All change: what does the future hold for technology?

Investment company managers on tax, regulation, break-ups and valuations.

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Despite the economic turmoil, one sector has seemed immune to COVID concerns and continued to deliver remarkable gains. The performance of technology stocks has been eye-catching across the market cap spectrum and well documented in the financial press, most recently with impressive Q4 2020 earnings reported for some of the largest tech titans.

But will this seemingly unstoppable sector continue to grow, are we in bubble territory, where are the new exciting areas of technology and what are the prospects for taxes and break-ups? The Association of Investment Companies (AIC) has asked the managers of tech-focused investment companies.

How will technology continue to change our lives?

Ben Rogoff, Technology Director and Lead Manager of Polar Capital Technology Trust, said: “How will it evolve in the future? To answer that, I will actually look back in time. I like to lean on history having studied it at university and whilst I don’t think history repeats, it often rhymes. In this instance, I would draw a parallel with World War II. The end of WWII did not see a return to the pre-war world; it swept Winston Churchill from office and presaged a remarkable period of accelerated societal change. We believe the post COVID-19 world will follow a similar path with hopes of a return to normal likely to be replaced by the oft-mentioned ‘new normal’. Companies are already planning for this new reality with working from home efforts quickly morphing into working from anywhere. Technology is likely to prove central to this new reality.”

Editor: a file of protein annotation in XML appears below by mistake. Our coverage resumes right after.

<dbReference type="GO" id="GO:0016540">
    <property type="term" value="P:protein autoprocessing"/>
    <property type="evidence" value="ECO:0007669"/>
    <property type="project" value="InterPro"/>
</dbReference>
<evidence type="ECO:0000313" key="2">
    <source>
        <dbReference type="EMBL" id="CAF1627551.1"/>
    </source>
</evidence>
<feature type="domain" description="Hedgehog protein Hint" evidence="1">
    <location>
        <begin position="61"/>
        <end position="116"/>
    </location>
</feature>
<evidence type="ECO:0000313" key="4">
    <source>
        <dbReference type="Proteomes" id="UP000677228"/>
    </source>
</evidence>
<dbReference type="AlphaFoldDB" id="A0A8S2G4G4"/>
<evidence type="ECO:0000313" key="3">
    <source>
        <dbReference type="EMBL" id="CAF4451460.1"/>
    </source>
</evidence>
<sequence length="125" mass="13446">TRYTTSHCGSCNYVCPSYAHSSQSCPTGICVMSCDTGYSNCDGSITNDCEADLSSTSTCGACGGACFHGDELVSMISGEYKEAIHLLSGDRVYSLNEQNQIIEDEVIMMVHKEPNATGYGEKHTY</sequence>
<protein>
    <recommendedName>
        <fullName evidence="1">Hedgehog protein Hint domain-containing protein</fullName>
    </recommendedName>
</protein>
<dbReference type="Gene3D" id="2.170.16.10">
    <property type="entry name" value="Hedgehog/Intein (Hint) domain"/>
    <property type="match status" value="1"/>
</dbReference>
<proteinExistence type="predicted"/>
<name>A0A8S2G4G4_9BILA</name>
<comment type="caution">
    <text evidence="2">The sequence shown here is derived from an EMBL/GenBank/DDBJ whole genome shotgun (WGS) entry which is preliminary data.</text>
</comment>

Helen Steers, Partner at Pantheon and Manager of Pantheon International, said: “We expect that technology will play an even bigger role in our lives as we look ahead, whether that be through companies adopting new, flexible ways of working, even more services delivered online or our increased use of technology for home entertainment and leisure purposes. As more of our lives move online, this will create an even greater requirement to focus on data awareness and protection, and the implementation of enhanced cybersecurity tools and processes.”

David Toms, Director of Research at Hg, the manager of HgCapital Trust, said: “Sometimes, it’s the small things that make the biggest difference. For example, automating those dull tasks that nobody likes to do – helping businesses keep track of payments and taxes, ensuring X-rays can be seamlessly transmitted to the most appropriate expert regardless of location, analysing data on drug development processes, or scheduling the medical staff at major hospitals. We think that incrementally, our lives will continue to get easier and more interesting as more of the ‘admin’ processes are handled automatically.”

Walter Price, Portfolio Manager of Allianz Technology Trust, said: “Globally, we are in a period of rapid change, where technology is key to prosperity for all industries, from manufacturing to finance. Cloud companies, collaboration software companies, and those enabling efficient manufacturing processes such as automation, are becoming critical infrastructure in our world. In the next five years, we expect these long-term trends to continue. We also expect the broader technology trends of 2020 to continue, such as the growth of electric vehicles. The electric vehicle market is competitive, so it is likely that only the larger incumbent auto companies, and Tesla, will do well in this area. The semiconductor industry will also benefit from its growth – given electric vehicles use about six times more than the usual car. Many of the companies in our portfolio are focused on making these components, and we think they will benefit from the growth of electric vehicles.”

Tax and break-ups